“Diplomacy is the art of saying ‘nice doggie’ while reaching for a stick.”
Tom and Joe have (respectively) blogged the case for immediately and unilaterally invading or bombing Iran in response to their obvious intention and capability to build nuclear weapons: The Case for Invading Iran and Our Darkening Sky: Iran and the War.
I’m unconvinced, and I think that they are overlooking several critical points which need to be considered in making a decision of this import.I want to get something up quickly, and will beg forgiveness for not writing at greater length of with more cites. I have a feeling this will develop in the comments and next few days.
First, let me put two issues aside.
I think that the moral justification for preemptive war in Iran is not as great as that for Iraq, but certainly exists. It’s on thing – as Israel has done – to build nuclear weapons and to use them to deter others from attacking you. It’s another to build them and in parallel threaten the existence of neighboring countries. One key difference between 9/10/01 and 9/12/01 is that on the 12th, we came to realize that people who made insane threats and had some history of acting on them could no longer be ignored as colorful.
I have no doubt that our army – even limited in capabilities as they are today – could demolish the Iranian army in short order.
Given that I believe that invading Iran wouldn’t be wrong, and that it’s arguable possible, why cavil? The problem with invading or bombing, of course, is what then?
What then in Iran, what then in the face of a world order that will be implacably hostile to us, and what then in the face of a more-united Islamic world.
And while we’ll push back the hands on the proliferation clock, let’s not mistake that for stopping it.
Because, simply, once you’ve built a bomb, building another one is just busywork. And while we might destroy the infrastructure Iran is building to create a bomb, as long as we face a movement that means to do us harm, there will always be a place and a way to rebuild infrastructure.
That’s one of the reasons I supported the invasion of Iraq; because our task is to push back a movement, not defeat an army. We need time in Iraq to keep moving it toward stability to show the rest of the Islamic world that there are options other than kleptocracy and a Caliphate. Does invading Iran now advance that cause?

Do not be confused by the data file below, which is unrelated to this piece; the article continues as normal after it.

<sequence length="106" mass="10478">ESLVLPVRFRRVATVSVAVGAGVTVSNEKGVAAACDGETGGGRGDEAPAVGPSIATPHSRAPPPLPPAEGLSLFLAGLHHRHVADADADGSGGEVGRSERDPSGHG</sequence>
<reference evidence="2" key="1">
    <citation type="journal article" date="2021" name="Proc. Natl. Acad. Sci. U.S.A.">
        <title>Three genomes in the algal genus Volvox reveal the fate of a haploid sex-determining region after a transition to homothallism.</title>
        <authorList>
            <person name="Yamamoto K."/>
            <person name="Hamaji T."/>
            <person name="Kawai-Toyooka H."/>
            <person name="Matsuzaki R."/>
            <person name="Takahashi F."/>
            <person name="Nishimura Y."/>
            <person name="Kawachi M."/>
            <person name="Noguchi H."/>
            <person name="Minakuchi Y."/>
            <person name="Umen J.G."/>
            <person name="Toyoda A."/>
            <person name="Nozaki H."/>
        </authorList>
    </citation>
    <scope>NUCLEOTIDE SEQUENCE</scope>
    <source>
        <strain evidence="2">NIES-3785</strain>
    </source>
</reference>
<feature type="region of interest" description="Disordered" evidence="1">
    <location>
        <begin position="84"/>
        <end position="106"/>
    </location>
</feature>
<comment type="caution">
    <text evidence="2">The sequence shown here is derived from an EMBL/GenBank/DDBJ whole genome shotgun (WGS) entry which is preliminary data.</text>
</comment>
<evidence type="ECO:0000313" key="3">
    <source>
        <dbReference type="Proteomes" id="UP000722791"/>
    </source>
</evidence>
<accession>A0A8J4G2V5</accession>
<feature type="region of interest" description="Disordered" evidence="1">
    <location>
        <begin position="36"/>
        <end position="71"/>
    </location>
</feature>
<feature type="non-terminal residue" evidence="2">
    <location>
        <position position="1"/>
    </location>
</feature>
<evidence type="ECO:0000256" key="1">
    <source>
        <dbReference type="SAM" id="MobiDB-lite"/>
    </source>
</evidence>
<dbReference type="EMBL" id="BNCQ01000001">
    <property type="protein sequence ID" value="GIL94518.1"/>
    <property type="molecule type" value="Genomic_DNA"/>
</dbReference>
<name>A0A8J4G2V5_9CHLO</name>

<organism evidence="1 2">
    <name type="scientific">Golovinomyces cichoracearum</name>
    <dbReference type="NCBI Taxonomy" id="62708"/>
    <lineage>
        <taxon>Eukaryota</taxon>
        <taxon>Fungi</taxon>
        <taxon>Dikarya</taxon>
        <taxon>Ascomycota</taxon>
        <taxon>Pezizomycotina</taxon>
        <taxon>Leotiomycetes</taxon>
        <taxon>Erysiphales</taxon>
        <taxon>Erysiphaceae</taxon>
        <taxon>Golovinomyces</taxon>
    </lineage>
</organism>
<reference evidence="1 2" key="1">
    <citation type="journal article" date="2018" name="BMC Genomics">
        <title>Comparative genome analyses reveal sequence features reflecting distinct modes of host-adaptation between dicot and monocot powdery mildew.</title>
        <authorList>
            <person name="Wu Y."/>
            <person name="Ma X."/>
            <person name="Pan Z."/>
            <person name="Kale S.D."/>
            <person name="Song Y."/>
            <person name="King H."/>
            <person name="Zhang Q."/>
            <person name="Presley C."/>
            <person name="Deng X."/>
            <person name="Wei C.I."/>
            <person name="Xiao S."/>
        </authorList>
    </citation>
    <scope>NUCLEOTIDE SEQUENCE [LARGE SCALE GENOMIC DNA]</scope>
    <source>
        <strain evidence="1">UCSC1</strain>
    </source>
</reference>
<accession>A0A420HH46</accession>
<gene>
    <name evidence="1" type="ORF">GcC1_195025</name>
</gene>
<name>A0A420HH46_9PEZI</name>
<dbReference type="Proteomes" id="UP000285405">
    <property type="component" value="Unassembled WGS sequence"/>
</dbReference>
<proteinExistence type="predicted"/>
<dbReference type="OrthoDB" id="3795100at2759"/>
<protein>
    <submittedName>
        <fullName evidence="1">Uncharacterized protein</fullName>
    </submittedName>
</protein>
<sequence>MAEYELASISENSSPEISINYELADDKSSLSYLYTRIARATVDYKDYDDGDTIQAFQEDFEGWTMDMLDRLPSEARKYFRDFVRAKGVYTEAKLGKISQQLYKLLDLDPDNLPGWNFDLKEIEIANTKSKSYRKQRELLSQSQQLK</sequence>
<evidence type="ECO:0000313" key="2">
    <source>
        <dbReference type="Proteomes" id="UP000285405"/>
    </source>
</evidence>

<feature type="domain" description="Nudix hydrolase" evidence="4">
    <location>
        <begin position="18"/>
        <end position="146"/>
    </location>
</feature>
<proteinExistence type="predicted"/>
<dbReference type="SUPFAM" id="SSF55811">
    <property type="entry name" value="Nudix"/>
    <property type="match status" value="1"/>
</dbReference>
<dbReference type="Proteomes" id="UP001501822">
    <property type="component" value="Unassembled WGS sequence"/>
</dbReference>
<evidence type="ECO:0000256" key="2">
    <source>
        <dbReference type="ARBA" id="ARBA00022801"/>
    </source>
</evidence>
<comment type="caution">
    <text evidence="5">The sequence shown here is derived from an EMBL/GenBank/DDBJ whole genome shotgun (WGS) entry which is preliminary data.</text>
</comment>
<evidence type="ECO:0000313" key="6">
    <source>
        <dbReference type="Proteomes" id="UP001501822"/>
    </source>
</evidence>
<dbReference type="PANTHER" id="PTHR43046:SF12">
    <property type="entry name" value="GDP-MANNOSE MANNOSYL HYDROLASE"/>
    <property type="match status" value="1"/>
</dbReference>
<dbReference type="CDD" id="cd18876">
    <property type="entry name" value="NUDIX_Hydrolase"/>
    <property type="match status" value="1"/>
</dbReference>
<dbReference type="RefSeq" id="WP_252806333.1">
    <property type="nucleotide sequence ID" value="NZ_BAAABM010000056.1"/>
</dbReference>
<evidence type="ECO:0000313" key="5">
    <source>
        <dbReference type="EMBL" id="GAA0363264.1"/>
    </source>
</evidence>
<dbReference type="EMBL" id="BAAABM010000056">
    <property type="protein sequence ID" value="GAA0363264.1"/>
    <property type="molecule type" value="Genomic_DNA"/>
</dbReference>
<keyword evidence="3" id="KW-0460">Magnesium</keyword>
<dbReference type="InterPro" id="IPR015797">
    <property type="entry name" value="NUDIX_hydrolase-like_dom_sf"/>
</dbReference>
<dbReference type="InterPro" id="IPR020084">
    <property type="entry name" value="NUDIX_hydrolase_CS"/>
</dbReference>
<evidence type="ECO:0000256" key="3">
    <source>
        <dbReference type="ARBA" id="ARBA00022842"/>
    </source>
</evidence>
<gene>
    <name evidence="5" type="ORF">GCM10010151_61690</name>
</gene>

We’ve made a series of errors that have gotten us to this place; for convenience’s sake, I’ll start with Carter’s ineffective nonresponse to the taking of our embassy in Iran – which in my mind marks the real beginning of the modern Islamist war against the West. Since then, we’ve done nothing to lessen our dependence on imported oil, across three Presidents. Most recently, I’ll lay blame at the feet of President Bush, who missed two clear opportunities: to build the strength of the military over the last four years – which would have required sacrificing domestic programs plus a real effort to spend political capital building support for the war, and to engage the Iranian regime and reach out to the non-insane citizens and politicians that make up a large part of the Iranian polity.
But we’re here, now, and no where else.
Could we smash the Iranian oil infrastructure, depriving them of cash and Europe and China of fuel? Of course. Child’s play. Could we drop the Iranian electricity grid, possibly slowing the centrifuges to a halt? Sure. Could we destroy the Iranian army, and do a smash-and-grab raid on the suspected weapons development sites? Probably.